“When she heard we were joining the Rangers for a time,” Elladan spoke up from behind him, speaking now to Dírhael, “she asked us to speak with you.”

“Did she send a letter?” Ivorwen asked. Elrohir heard the longing in her voice and he grimaced inwardly. There had been a long discussion about this with his father when Gilraen had asked to send letters to her kin. Elrond had not entirely approved of their visit to Dolomar.

“No, she did not,” Elrohir replied, glancing at his brother, wondering if he should tell her why they had decided not to allow it, for Gilraen had not been pleased either. But Dírhael spoke up.

“It wouldn’t be wise to send letters,” the old man said as he slowly stood up and limped heavily across the room to his wife. He placed his hand on her arm and squeezed it gently. “Letters get lost and picked up by people that shouldn’t see them.” Dírhael looked at the elves in turn. “I’m surprised that you even came here. I didn’t expect to see you again until Ara…” he glanced down at Halbarad before finishing, “until many years had gone by.”

“Adar was not pleased with our coming here,” Elrohir admitted, “but, your daughter asked and I saw no harm in it. We have been coming here for centuries and it might seem stranger if we…”

“Well, you’re here now and I want to hear about her and my grandson,” Ivorwen declared, interrupting the elf.

“I suggest that we do it over supper,” Nimrie said from where she was opening a small cask of ale. “The food’s ready and if someone will carry this to the table, we can eat.” She looked pointedly at Halhigal, but he shook his head.

“Halbarad and I need to speak with Lords Elrohir and Elladan before supper. It won’t take long,” Halhigal said to Nimrie, leading the boy over to the far corner of the room away from the table and gesturing for the elves to follow.

Casting an apologetic look at Nimrie, who was frowning at her husband, Elrohir followed the others, joining Elladan on the low couch. Halhigal pulled a chair up close to the couch and sat down in front of the elves, pulling Halbarad to a stop beside him where he stood leaning on his father’s knee. The man laid his arm across the fidgeting boy’s shoulder before speaking.

“Halbarad wants to tell you why he ran from you this afternoon. Go ahead, son,” Halhigal whispered into the boy’s ear after a moment of silence. “You say what you can and I’ll explain the rest.”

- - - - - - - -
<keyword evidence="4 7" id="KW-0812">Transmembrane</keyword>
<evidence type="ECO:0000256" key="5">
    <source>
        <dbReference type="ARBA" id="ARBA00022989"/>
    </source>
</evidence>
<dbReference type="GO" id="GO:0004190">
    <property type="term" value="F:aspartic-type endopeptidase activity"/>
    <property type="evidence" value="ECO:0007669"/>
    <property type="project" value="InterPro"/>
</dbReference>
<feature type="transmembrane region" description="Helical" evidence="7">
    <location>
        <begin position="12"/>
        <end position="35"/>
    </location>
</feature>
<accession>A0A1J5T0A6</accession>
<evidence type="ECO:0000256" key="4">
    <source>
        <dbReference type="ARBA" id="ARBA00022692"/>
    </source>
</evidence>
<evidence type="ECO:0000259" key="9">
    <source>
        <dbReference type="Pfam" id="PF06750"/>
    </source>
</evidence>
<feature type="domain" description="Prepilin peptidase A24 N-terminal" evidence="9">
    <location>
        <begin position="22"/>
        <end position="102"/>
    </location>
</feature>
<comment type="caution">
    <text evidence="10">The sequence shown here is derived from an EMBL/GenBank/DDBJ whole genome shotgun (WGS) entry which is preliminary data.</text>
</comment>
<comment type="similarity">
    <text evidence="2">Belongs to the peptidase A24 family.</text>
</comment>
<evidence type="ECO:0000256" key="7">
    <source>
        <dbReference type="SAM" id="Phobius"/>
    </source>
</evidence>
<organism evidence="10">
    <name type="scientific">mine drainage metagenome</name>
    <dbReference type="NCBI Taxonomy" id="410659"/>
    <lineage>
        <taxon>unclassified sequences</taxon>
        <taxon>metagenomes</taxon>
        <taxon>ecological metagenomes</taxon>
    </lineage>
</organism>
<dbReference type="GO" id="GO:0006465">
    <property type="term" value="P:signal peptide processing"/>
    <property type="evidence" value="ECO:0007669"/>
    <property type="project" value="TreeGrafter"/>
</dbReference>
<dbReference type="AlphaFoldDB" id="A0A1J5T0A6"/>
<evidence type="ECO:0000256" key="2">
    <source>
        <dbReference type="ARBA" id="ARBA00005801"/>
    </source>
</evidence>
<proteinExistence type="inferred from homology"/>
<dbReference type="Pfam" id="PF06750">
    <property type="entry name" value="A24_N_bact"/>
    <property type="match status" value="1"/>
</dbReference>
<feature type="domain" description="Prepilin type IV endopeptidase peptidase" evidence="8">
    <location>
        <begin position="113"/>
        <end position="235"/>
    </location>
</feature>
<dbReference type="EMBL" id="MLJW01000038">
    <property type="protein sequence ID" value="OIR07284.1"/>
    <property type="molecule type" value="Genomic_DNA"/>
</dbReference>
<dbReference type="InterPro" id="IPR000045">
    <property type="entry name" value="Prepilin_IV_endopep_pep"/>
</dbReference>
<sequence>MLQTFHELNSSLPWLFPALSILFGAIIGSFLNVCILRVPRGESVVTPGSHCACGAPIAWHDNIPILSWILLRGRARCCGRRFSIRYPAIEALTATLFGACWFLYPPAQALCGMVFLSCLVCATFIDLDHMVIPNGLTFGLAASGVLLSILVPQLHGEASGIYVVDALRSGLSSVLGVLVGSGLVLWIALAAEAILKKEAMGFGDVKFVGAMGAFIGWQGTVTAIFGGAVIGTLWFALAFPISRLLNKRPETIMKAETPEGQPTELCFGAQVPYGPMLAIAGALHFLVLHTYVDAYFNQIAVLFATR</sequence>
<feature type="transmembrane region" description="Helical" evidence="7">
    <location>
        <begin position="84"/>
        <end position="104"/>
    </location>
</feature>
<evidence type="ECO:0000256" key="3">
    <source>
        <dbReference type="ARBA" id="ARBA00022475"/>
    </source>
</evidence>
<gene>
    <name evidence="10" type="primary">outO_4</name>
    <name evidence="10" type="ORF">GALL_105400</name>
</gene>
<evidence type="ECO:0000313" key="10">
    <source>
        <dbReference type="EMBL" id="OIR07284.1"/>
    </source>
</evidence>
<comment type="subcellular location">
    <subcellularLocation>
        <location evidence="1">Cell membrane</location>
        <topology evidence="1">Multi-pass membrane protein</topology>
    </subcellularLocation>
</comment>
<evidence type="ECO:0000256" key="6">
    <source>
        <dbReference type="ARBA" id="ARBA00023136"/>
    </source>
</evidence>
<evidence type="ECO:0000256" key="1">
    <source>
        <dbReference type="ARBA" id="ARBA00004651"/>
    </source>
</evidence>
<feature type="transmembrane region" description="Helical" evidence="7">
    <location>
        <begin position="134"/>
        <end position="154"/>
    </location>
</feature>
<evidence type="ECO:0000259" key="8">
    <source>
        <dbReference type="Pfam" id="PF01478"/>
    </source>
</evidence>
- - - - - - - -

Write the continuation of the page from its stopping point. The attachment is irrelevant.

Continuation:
Elrohir clearly heard what Halhigal said to Halbarad and took a quick glance at the others in the room. Nimrie, Ivorwen, and Dírhael were clearly listening while trying to appear not in the least interested. The women were setting food out while Dírhael was pouring ale. Elladan only watched the boy and it occurred to Elrohir that they still must seem frightening to Halbarad and, smiling, he leaned forward on the couch.

“Forgive us, young one, for frightening you. Neither my brother nor I would ever intentionally do so. However, you must tell us what we did so that we do not frighten you again.” Elrohir watched the little boy glance up at his father, take a deep breath, then one more, before speaking in such a low voice that if he had not been an elf he would never have heard him.

“Y-you came and… A-aragorn… and I didn’t want to go-go with you.” Halbarad took another deep breath and smiled at a very confused Elrohir and then looked at Elladan whose brow was furrowed in a thoughtful frown. The older elf sat forward on the couch.

“Halbarad, are you saying you thought we were going to take you with us?” Elladan asked. He glanced at Halhigal who nodded and explained.

“I had told him that you would bring Aragorn back someday and when you didn’t have Aragorn, he thought you were here to take him away to…” Halhigal’s voice trailed off and his hand lifted and fell in a helpless gesture. There was a quiet gasp from one of the women.

Elrohir looked at Elladan for a moment but his brother gave an imperceptible shake of his head and he turned back to Halbarad who was tightly gripping his father’s brown leather leggings. He held out his hand to the boy, waiting patiently until he took it and then drew the boy closer until he stood right in front of him. The elf could feel the slight trembling of the child but there was more uncertainty than fear in the grey eyes that looked back at him.